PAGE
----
This section provides background information concer ning the purpose and need for the

Project. as vell as alternatives for design considered for Project implementation. The Final Environmental Assessment EA for the Projec t’, developed to comply with the requirements of the National Environmental Policy Act (NEPA) provides detailed information on Purpose and Need anti on Altern atives Evaluation, and on impact analyses based upon best available data. The following section s provide summaries of that i nforrnation.


Purpose and Need

Fhe PO,\ presently is operating nearly at or above Sustain able Practicable Capacity for lie various types ot cargo handled at the facility. In addition, the existing facilities are ubstantiallv past their tlesien life, have degraded to levels of marginal safety and are, in many cases. tunctionallv obsolete. Ike Proect is to expand the current POA focihtv and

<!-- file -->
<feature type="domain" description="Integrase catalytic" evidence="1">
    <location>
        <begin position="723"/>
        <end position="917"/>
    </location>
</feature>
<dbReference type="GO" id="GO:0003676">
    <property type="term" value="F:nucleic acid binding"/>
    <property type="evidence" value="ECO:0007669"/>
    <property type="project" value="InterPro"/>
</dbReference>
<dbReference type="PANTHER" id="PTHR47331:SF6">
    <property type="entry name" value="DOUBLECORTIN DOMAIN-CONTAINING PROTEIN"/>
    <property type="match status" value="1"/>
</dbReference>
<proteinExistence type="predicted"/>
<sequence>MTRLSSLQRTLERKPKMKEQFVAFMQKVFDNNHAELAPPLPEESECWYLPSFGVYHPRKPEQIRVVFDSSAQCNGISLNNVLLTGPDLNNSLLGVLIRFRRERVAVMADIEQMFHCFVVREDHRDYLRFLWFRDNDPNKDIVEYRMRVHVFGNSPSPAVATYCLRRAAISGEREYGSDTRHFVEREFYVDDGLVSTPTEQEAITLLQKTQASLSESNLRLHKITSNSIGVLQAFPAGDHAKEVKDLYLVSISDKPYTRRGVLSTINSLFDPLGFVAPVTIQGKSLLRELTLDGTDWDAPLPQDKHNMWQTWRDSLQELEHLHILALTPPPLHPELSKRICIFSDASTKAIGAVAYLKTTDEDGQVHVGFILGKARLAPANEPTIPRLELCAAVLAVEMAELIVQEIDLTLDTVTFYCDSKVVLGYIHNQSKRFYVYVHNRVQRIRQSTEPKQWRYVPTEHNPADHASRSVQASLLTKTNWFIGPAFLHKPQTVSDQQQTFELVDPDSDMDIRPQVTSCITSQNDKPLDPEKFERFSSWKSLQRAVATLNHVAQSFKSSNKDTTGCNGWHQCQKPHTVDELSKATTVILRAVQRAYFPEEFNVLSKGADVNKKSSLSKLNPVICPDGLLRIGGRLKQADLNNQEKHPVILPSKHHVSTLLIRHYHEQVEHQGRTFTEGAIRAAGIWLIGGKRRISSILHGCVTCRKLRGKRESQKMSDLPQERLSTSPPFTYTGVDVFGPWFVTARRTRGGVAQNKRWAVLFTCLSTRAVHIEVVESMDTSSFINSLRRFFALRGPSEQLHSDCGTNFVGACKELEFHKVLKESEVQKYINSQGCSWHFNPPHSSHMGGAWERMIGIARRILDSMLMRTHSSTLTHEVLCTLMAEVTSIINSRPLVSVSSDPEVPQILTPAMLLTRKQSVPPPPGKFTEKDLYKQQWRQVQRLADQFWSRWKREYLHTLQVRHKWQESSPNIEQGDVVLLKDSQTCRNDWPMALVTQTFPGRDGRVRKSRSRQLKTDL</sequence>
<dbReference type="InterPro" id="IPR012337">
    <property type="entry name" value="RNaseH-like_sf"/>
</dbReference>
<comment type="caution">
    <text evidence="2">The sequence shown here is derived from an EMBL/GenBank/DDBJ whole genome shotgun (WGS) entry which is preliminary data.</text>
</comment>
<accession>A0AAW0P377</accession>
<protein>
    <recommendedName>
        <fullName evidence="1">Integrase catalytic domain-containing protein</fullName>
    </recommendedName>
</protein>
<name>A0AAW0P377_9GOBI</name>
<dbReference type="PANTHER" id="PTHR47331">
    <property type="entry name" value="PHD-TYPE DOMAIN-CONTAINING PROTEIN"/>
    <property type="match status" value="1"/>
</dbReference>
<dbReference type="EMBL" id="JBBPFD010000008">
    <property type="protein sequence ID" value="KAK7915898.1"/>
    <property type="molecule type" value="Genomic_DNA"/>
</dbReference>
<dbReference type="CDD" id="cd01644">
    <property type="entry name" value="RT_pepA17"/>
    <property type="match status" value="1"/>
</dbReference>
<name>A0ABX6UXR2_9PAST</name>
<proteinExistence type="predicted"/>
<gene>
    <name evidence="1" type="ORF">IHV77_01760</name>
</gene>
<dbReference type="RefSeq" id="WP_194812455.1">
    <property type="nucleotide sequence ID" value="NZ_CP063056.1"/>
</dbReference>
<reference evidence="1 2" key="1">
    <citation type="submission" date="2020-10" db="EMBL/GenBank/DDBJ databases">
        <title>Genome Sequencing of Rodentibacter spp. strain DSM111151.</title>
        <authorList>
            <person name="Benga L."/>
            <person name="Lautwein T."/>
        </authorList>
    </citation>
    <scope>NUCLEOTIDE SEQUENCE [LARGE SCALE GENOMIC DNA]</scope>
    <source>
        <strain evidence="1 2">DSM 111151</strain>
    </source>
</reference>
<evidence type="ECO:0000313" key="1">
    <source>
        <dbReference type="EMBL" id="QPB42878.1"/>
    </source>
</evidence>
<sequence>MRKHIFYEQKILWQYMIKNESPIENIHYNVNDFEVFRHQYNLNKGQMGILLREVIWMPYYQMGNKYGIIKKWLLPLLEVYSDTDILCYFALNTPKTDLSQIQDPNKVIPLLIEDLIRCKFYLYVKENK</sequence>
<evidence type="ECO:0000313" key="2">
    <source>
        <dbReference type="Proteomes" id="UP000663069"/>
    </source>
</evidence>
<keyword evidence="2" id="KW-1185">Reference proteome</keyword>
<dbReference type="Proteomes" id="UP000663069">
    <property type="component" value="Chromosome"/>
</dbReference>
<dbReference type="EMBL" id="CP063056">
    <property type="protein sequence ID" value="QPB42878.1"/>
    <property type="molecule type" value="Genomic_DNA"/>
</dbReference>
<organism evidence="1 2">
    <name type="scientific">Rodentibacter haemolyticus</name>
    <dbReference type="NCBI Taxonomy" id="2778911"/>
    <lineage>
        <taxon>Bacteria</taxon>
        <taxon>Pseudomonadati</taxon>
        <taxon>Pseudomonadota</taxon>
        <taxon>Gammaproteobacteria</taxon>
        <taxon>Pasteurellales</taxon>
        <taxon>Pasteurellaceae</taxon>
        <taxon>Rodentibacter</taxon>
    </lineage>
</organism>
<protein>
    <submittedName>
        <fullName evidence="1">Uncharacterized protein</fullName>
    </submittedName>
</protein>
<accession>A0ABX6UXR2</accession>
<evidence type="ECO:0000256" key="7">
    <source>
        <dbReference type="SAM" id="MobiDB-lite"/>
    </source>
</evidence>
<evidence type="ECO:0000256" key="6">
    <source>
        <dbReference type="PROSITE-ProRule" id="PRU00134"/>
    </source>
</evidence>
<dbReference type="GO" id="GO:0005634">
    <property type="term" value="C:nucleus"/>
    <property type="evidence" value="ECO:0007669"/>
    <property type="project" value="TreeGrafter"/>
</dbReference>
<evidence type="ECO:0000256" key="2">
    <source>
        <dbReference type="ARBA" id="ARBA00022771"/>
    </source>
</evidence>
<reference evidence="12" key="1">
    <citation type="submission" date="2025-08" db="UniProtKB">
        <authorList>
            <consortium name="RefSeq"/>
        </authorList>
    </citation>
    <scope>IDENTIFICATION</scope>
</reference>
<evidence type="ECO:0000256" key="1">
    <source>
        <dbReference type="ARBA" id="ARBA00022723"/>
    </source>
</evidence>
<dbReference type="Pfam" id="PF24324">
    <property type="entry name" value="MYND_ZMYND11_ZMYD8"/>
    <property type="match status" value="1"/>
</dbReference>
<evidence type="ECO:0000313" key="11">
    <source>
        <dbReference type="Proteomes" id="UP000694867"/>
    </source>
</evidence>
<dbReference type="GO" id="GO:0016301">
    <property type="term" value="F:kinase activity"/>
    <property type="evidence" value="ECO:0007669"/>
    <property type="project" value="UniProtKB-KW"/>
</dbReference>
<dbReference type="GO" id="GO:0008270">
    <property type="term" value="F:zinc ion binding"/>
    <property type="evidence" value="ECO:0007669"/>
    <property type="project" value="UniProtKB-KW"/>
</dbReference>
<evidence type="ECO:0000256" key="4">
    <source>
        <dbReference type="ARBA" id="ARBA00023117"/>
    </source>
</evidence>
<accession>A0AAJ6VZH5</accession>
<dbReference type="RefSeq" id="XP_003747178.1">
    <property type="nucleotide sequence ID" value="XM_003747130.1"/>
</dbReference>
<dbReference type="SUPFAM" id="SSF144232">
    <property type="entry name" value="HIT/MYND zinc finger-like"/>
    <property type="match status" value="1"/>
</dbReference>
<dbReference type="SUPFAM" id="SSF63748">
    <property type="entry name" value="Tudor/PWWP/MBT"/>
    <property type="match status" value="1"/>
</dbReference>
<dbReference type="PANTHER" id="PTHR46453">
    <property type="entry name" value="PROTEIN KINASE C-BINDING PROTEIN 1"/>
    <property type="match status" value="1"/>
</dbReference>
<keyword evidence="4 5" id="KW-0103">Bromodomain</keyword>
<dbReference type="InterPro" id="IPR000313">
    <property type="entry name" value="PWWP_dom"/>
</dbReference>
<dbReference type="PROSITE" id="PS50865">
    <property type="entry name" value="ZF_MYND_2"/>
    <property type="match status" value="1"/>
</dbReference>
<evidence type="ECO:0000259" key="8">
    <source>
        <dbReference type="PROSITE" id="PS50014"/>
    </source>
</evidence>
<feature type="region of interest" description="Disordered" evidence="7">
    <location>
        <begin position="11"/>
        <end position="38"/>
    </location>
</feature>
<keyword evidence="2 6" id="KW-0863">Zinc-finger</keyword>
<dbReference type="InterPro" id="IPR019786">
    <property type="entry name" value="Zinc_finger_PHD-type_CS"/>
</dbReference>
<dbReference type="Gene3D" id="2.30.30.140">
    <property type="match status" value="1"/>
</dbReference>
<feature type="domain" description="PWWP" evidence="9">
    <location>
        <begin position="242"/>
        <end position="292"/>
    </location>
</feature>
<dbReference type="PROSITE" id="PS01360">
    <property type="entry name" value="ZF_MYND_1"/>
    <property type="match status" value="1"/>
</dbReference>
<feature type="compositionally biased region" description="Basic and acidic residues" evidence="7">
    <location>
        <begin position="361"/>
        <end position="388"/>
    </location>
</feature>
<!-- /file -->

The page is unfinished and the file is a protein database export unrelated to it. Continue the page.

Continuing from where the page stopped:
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The Project, which includes titnieruttis ictis ities to enhance the transportation of goods and services ss thin the State nt \Iaska. would expand. reorganize, and improv e the POA o’. er a sesen—\ ear period anticipated to begin in 2005. rIte Projec t would add 135 acres of land. doubling the size of the POA. and provide approxnnarelv X.S8() linear feet of waterfront structures west. northwest, and southwest of the existing POA. Operations at the POA would improve nd increase with the expansion. construct ion, and reorganization, fOe Project would influence both the physical and economic aspects of the Municipality of Anchorage MOM and the State of Alaska. In addition, the Project is critical to national defense by providing the additional land and facilities necess ary to support military deployments. Specific Project needs include: